Abstract: This paper uses exceptionally rich data on Swedish corporate executives and their personal characteristics to study gender gaps in CEO appointments and pay. Both gaps are sizeable: 18% for CEO appointments and 27% for pay. At most one-eight of the gaps can be attributed to observable gender differences in executives’ and their firms’ characteristics. Further tests suggest that unobservable gender differences in characteristics are unlikely to account for the remaining gaps. Instead, our results are consistent with the view that male and female executives sharing equal attributes neither have equal opportunities to reach the top, nor are they equally paid.
    Keywords: CEOs; Compensation; Discrimination; Executives; Gender differences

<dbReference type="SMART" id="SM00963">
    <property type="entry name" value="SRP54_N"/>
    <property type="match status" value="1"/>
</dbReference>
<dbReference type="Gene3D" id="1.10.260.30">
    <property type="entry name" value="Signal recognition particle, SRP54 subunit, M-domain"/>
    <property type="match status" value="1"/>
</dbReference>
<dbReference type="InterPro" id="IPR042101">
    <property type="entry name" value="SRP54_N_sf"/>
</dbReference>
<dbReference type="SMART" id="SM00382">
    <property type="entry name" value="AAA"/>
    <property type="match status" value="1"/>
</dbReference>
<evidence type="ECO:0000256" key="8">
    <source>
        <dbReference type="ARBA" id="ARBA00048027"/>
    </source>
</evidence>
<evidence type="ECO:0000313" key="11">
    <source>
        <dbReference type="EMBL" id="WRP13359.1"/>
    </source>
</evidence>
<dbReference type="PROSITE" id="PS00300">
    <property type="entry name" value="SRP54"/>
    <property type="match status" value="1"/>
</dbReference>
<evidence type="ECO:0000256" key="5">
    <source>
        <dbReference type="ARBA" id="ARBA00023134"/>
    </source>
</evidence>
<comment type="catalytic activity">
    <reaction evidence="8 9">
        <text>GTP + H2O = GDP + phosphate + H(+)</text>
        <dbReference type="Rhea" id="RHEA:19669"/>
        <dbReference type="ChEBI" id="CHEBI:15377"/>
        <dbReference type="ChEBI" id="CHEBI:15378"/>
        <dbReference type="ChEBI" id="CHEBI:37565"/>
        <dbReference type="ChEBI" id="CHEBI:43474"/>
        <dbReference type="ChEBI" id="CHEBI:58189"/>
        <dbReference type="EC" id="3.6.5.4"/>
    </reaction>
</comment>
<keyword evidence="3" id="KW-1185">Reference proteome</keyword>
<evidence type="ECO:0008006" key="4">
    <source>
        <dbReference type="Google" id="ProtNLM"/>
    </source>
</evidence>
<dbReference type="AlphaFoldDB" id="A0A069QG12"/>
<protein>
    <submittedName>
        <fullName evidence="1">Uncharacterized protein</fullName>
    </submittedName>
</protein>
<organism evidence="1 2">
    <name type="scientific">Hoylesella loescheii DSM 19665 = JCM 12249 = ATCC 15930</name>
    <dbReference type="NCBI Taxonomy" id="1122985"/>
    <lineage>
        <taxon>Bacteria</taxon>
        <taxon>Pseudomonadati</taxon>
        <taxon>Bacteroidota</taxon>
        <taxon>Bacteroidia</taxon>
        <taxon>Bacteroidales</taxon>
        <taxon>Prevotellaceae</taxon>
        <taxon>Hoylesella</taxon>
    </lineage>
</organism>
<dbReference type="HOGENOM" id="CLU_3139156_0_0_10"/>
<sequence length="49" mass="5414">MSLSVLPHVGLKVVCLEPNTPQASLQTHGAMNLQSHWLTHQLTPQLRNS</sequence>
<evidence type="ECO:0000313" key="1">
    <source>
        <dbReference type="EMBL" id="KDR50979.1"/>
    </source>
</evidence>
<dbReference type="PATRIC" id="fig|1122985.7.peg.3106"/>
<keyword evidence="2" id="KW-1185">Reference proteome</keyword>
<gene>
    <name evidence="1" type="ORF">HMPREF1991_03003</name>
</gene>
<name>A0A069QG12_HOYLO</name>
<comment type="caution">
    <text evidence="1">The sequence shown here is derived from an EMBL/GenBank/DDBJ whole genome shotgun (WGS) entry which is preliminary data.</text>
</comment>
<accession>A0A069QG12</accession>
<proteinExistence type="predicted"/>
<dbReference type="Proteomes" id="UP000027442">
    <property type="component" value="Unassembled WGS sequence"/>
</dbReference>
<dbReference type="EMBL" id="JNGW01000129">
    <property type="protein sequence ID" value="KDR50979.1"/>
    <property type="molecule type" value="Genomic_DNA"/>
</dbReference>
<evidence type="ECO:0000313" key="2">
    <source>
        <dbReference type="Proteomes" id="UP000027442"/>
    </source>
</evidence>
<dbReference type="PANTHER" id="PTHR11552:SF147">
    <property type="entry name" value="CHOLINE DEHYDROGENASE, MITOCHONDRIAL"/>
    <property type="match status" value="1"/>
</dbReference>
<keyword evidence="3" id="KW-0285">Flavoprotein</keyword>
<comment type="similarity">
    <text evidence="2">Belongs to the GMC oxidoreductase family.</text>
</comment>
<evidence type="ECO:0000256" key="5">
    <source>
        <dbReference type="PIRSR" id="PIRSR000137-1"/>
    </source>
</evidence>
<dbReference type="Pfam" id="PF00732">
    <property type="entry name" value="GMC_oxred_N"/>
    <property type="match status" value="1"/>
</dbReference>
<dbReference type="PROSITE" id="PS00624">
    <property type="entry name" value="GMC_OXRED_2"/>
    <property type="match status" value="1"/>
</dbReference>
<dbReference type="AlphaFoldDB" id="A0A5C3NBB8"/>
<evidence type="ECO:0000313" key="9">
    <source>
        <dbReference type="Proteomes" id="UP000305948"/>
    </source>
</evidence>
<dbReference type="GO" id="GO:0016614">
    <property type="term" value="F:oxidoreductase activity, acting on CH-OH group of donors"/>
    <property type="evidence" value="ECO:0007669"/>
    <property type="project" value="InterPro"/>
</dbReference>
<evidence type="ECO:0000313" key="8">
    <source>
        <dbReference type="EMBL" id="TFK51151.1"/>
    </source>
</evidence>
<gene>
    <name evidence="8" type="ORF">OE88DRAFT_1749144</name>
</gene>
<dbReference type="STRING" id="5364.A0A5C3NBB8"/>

JEL: G34 J16 J24 J31
    Date: 2016–02–18
  9. By: Patricia Crifo (CREST - Centre de Recherche en Économie et Statistique - INSEE - École Nationale de la Statistique et de l'Administration Économique, CIRANO - Centre interuniversitaire de recherche en analyse des organisations - Université de Montréal, Economix, Université Paris Ouest Nanterre la Défense, 200 Avenue de la République, 92001 Nanterre Cedex - affiliation inconnue); Marc-Arthur Diaye (EPEE - Centre d'Etudes des Politiques Economiques - Université d'Evry-Val d'Essonne); Sanja Pekovic (DRM - Dauphine Recherches en Management - Université Paris IX - Paris Dauphine - CNRS - Centre National de la Recherche Scientifique)